Changing Channels: Television and the Struggle for Power in Russia

New in paperback
Revised and expanded

During the tumultuous 1990s, as Russia struggled to shed the trappings of the Soviet empire, television viewing emerged as an enormous influence on Russian life. The number of viewers who routinely watch the nightly news in Russia matches the number of Americans who tune in to the Super Bowl, thus making TV coverage the prized asset for which political leaders intensely--and sometimes violently--compete. In this revised and expanded edition of Changing Channels, Ellen Mickiewicz provides many fascinating insights, describing the knowing ways in which ordinary Russians watch the news, skeptically analyze information, and develop strategies for dealing with news bias.
Covering the period from the state-controlled television broadcasts at the end of the Soviet Union through the attempted coup against Gorbachev, the war in Chechnya, the presidential election of 1996, and the economic collapse of 1998, Mickiewicz draws on firsthand research, public opinion surveys, and many interviews with key players, including Gorbachev himself. By examining the role that television has played in the struggle to create political pluralism in Russia, she reveals how this struggle is both helped and hindered by the barrage of information, advertisements, and media-created personalities that populate the airwaves. Perhaps most significantly, she shows how television has emerged as the sole emblem of legitimate authority and has provided a rare and much-needed connection from one area of this huge, crisis-laden country to the next.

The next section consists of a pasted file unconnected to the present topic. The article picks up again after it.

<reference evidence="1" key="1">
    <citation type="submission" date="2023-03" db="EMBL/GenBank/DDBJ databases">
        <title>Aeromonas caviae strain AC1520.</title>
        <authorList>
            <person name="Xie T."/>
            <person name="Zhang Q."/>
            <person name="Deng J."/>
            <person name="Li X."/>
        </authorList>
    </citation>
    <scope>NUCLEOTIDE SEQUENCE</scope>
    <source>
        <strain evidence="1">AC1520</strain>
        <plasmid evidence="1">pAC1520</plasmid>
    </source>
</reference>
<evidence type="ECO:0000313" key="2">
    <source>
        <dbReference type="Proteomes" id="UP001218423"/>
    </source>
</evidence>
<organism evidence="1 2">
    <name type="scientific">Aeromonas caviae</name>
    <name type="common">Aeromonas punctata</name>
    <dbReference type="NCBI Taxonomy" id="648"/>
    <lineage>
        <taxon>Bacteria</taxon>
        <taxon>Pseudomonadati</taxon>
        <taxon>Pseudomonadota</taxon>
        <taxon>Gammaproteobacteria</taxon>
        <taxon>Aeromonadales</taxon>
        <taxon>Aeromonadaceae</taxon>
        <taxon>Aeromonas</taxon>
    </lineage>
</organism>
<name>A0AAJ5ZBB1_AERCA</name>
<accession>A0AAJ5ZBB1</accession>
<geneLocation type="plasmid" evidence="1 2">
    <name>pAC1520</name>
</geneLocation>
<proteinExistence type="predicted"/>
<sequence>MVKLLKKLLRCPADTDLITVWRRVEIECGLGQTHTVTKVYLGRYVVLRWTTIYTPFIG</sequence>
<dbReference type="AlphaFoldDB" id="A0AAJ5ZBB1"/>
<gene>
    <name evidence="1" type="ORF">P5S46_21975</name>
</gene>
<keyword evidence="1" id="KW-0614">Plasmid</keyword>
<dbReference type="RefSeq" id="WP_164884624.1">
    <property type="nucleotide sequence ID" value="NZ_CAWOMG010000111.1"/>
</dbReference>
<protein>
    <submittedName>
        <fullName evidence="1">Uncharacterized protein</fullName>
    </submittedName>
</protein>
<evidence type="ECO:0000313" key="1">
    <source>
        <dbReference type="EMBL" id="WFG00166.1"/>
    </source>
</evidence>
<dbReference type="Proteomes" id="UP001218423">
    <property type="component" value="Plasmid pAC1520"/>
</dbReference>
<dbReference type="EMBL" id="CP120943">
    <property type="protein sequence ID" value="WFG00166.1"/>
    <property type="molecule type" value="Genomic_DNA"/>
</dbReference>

This new edition of Changing Channels will be valued by those interested in Russian studies, politics, media and communications, and cultural studies, as well as general readers who desire an up-to-date view of crucial developments in Russia at the end of the twentieth century.


Avis des internautes - Rédiger un commentaire

Aucun commentaire n'a été trouvé aux emplacements habituels.

Table des matières

The Prize
Soviet Television Rulers and Their Empire
The Nightly News the Military
Reforming from Within
The First Competitive Elections
The End of Soviet Rule
SEVEN Between Putsch and Revolt
Television and Elections
Television and the Play of Controversial
Politics Commerce
Private Television News Under Fire
TWELVE Changing Channels on the Most Powerful Medium
Droits d'auteur

Autres éditions - Tout afficher

Expressions et termes fréquents

À propos de l'auteur (1999)

Ellen Mickiewicz is James R. Shepley Professor of Public Policy Studies and Director of the DeWitt Wallace Center for Communications and Journalism at Duke University. She is the author of numerous articles and books, including Split Signals: Television and Politics in the Soviet Union.

Informations bibliographiques